Hermann Buslei, Martin Simmler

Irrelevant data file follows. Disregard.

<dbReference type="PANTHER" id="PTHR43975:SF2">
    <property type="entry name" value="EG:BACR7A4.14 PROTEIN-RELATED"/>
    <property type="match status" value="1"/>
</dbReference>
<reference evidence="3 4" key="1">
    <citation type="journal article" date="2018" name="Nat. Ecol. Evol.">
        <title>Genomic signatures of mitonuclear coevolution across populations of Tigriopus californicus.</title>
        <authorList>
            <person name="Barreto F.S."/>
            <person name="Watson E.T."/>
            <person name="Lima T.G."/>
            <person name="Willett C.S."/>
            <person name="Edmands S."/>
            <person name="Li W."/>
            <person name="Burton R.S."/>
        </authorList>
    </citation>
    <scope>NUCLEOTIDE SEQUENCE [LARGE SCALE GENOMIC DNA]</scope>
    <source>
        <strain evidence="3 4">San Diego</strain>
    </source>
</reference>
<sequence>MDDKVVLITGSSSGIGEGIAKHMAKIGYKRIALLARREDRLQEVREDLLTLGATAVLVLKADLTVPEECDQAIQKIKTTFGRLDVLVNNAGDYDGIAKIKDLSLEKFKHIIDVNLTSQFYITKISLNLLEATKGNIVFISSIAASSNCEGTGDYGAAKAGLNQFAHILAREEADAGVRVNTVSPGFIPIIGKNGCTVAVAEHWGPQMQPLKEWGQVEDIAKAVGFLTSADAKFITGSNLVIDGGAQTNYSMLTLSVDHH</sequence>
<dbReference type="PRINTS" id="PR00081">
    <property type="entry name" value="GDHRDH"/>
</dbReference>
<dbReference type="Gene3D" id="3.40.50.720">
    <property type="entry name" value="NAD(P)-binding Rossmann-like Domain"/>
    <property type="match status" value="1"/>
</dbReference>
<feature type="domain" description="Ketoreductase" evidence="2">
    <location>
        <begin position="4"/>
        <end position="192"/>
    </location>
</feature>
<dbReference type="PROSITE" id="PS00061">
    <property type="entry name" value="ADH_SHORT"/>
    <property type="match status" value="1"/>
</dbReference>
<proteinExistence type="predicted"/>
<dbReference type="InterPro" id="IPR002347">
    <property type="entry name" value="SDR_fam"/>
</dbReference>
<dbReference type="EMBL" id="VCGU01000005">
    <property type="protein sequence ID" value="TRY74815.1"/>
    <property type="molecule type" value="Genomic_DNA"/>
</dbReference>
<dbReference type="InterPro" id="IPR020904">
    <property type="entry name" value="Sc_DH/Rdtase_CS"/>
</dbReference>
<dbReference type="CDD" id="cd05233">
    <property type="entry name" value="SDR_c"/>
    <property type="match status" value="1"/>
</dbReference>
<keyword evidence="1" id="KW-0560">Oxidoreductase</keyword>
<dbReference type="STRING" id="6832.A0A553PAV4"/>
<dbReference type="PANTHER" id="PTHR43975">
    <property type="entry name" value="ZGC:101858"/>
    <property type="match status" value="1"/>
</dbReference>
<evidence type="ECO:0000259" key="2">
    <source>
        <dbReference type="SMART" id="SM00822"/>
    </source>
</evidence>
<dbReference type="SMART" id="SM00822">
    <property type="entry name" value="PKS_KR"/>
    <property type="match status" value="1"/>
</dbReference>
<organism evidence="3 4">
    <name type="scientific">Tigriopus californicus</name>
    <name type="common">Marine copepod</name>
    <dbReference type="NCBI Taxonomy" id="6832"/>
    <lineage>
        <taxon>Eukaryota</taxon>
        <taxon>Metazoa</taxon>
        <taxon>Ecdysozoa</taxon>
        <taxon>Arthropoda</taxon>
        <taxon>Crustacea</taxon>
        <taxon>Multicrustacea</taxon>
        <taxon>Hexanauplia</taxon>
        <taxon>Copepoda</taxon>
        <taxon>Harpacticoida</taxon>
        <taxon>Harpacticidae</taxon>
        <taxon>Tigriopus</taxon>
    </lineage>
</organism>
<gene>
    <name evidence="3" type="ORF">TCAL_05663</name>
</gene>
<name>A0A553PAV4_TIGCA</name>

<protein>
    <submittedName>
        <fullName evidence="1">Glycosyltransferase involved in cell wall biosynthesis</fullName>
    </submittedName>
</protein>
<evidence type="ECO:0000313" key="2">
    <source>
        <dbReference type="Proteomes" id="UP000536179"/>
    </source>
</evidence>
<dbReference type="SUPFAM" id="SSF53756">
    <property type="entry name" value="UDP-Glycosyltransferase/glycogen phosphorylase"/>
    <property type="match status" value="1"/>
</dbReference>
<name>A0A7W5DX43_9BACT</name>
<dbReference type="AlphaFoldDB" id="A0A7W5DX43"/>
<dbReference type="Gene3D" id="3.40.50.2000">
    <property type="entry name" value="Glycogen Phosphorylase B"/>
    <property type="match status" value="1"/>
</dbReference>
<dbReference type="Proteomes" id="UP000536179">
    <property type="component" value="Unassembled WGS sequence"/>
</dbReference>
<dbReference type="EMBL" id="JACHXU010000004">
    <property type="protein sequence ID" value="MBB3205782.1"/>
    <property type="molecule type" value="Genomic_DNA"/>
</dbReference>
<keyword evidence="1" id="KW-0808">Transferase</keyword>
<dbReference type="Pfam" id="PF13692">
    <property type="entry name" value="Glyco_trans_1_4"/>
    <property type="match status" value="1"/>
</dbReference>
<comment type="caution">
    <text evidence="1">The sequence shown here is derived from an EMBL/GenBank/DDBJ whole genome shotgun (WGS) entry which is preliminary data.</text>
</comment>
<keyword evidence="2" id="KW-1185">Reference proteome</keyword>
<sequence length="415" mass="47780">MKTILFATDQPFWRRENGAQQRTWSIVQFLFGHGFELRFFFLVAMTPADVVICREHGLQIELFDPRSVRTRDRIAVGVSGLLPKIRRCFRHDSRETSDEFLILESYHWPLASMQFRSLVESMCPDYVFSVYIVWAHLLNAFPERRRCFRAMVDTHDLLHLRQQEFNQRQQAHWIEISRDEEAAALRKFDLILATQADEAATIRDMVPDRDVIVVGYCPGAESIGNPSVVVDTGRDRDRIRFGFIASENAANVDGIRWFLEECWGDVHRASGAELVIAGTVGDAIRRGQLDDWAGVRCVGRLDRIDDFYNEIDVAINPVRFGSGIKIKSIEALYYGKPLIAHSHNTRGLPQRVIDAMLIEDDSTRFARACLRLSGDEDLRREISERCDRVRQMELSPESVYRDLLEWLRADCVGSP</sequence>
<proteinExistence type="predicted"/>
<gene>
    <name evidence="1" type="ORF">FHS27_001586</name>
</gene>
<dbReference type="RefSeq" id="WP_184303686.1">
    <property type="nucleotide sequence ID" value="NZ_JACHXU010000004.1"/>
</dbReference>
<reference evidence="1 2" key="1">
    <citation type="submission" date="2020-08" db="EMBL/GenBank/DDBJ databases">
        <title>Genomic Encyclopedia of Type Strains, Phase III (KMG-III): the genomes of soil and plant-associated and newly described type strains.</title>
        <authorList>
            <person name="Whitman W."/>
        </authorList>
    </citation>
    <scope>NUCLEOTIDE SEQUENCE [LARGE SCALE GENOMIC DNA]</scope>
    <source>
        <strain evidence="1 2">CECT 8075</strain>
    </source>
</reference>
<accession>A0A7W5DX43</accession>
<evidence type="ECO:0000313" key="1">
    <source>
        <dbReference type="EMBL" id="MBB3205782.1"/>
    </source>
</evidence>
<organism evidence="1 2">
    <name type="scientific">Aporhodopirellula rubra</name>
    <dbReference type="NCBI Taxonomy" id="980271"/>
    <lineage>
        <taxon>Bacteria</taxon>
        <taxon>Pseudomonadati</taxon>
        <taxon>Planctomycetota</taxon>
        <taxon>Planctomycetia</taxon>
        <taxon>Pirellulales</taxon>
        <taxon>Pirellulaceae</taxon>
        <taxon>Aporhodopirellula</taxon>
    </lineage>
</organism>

In this study we investigate the impact of the thin capitalization rule newly introduced in Germany in 2008 on firms' capital structure, investment and profitability. The identification of the causal effects is based on the escape clauses within the regulation using a difference-in-difference approach. Our results suggest that firms strongly react to the new regulation in order to avoid the limited deductibility of interest expenses either by decreasing their debt ratio or by splitting the firms' assets to use the exemption limit. We further show that the effect on firms' investment depends on the firms' financial situation. Thus, negative investment effects are not found in general. With respect to the aim of restricting the profit shifting of multinational firms our results indicate that the sensitivity of investment to corporate income taxes increases for firms, which are affected by the thin capitalization rule. Moreover, our analysis shows that the newly introduced thin capitalization rule is quite successful in broadening the tax base.